The Who are among the few rock giants without a CD box set to their credit. Now they are finally going to get theirs. On May 20, MCA plans to release the four-disc Thirty Years of Maximum R&B. As long overdue as this retrospective is, the Who might never have had their own box set if it weren't for a little help from their friends.
Polydor, the band's label in England, had tried to compile a Who box as far back as 1990, but when the label submitted its plan to Pete Townshend for approval, the former Who guitarist snubbed it as "horrible" and "useless." "He wanted someone who cared to work on the project," remembers Townshend's brother-in-law and longtime recording associate, Jon Astley. After Chris Charlesworth, a former Melody Maker writer who struck up a lasting friendship with the band in the '70s, sent Townshend a letter lamenting the dearth of Who boxes, the deal was done. Charlesworth and Astley would be co-producers, with the former focusing on song selection and the latter on remixing and remastering. The result is one of the most thoroughly listenable box sets available.
"I think we've come up with a very good selection that keeps everybody happy," says former Who vocalist Roger Daltrey, adding that he wishes there were more obscure and remixed tracks in the box. "I would love to hear a remix of Quadrophenia, which I feel was never mixed properly."
Though it's baited with a few rarities, Thirty Years of Maximum R&B is meant to function as a retrospective of the band's best work and as a replacement for the 20 or so greatest-hits albums still floating around. The collection's 79 songs are arranged chronologically, beginning 30 years ago with the Who's first single, "I'm the Face" (recorded when they were known as the High Numbers) and ending with their 1991 cover version of Elton John's "Saturday Night's Alright for Fighting" from the Two Rooms tribute album. In between, there are such classics as "My Generation" and "Won't Get Fooled Again"; live versions of "See Me, Feel Me" and Bo Diddley's "I'm a Man"; and brief outtakes, including the late Who drummer Keith Moon's comedy sketches on the BBC and the sound of Townshend whacking activist Abbie Hoffman with an electric guitar at Woodstock.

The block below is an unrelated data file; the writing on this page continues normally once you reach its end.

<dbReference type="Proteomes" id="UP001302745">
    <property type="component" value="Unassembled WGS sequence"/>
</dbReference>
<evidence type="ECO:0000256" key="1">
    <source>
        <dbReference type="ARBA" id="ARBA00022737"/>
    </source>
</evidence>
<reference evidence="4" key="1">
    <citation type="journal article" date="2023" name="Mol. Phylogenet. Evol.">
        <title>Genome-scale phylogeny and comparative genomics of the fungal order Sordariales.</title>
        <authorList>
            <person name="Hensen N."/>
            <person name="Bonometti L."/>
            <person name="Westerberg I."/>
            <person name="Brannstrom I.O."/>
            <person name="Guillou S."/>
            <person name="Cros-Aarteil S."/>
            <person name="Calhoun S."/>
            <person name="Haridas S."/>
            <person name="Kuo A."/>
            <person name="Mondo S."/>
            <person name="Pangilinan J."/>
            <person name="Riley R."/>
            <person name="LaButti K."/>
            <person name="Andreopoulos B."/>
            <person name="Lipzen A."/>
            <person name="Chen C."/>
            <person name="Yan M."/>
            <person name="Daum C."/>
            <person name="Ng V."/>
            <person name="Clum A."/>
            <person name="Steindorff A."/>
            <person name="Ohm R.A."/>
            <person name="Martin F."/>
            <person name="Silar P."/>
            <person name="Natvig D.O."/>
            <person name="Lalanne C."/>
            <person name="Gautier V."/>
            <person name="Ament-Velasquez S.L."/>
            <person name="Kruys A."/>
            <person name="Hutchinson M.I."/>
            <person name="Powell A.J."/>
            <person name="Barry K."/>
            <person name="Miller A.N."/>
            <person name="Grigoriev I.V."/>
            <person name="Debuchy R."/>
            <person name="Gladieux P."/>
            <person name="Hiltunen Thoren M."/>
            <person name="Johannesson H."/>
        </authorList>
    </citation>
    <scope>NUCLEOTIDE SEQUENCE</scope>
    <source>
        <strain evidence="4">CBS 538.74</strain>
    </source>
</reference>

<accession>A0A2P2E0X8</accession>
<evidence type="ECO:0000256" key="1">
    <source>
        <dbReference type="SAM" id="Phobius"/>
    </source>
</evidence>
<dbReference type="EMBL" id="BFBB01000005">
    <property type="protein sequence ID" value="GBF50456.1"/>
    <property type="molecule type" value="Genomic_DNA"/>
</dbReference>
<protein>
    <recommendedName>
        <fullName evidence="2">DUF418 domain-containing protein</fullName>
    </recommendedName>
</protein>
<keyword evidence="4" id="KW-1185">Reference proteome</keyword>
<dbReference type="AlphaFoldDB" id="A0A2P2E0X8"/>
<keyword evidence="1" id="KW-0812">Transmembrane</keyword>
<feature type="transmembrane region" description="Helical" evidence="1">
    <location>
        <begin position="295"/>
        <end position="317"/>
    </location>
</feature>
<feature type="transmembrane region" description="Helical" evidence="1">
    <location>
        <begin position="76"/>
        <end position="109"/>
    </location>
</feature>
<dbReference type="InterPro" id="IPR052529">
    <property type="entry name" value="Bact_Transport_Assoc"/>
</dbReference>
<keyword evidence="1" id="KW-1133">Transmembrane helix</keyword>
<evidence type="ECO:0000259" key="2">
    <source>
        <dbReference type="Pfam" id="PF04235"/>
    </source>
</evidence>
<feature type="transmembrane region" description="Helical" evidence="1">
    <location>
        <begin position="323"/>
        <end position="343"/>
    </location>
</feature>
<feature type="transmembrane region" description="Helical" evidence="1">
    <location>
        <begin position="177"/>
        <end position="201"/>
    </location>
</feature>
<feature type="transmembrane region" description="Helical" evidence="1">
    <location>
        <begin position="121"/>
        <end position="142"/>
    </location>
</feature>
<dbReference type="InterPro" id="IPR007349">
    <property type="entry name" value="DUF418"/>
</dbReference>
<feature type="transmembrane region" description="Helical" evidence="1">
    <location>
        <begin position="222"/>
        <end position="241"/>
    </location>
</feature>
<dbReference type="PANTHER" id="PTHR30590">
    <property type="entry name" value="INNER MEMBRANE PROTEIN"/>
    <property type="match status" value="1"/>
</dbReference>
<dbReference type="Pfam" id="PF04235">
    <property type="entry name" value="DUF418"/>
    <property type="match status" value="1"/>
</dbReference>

The photo-filled, 72-page booklet that accompanies Maximum R&B begins with an essay by Townshend entitled "Who Cares." In this diatribe, he proves himself to be the band's harshest critic, griping "about the good, old Who and their good, old oldies" and concluding, "I don't like the Who much" – though in the next breath he admits he likes this collection.
"In his own admittance, he's a compulsive liar," says Daltrey in reference to Townshend. "He changes his mind an awful lot. It's not important what he says. It's like Peter and the Wolf." Daltrey took the experience of compiling a box set more positively and has embarked on a project of his own: a video retrospective of previously unreleased live Who performances.
Daltrey says he'd like to see a Who reunion to promote the box but doesn't think Townshend will agree. Astley, who's working on an 80-minute CD version of the Who's originally abridged Live at Leeds album and a compilation of Townshend's solo hits, reveals, however, that Townshend has been "threatening" to stage a benefit reunion in the spring to celebrate the 30th anniversary of his least favorite band.
This story is from the March 24th, 1994 issue of Rolling Stone.
To read the new issue of Rolling Stone online, plus the entire RS archive: Click Here
POLITICS No Price Big Banks Can't Fix
Picks From Around the Web
blog comments powered by Disqus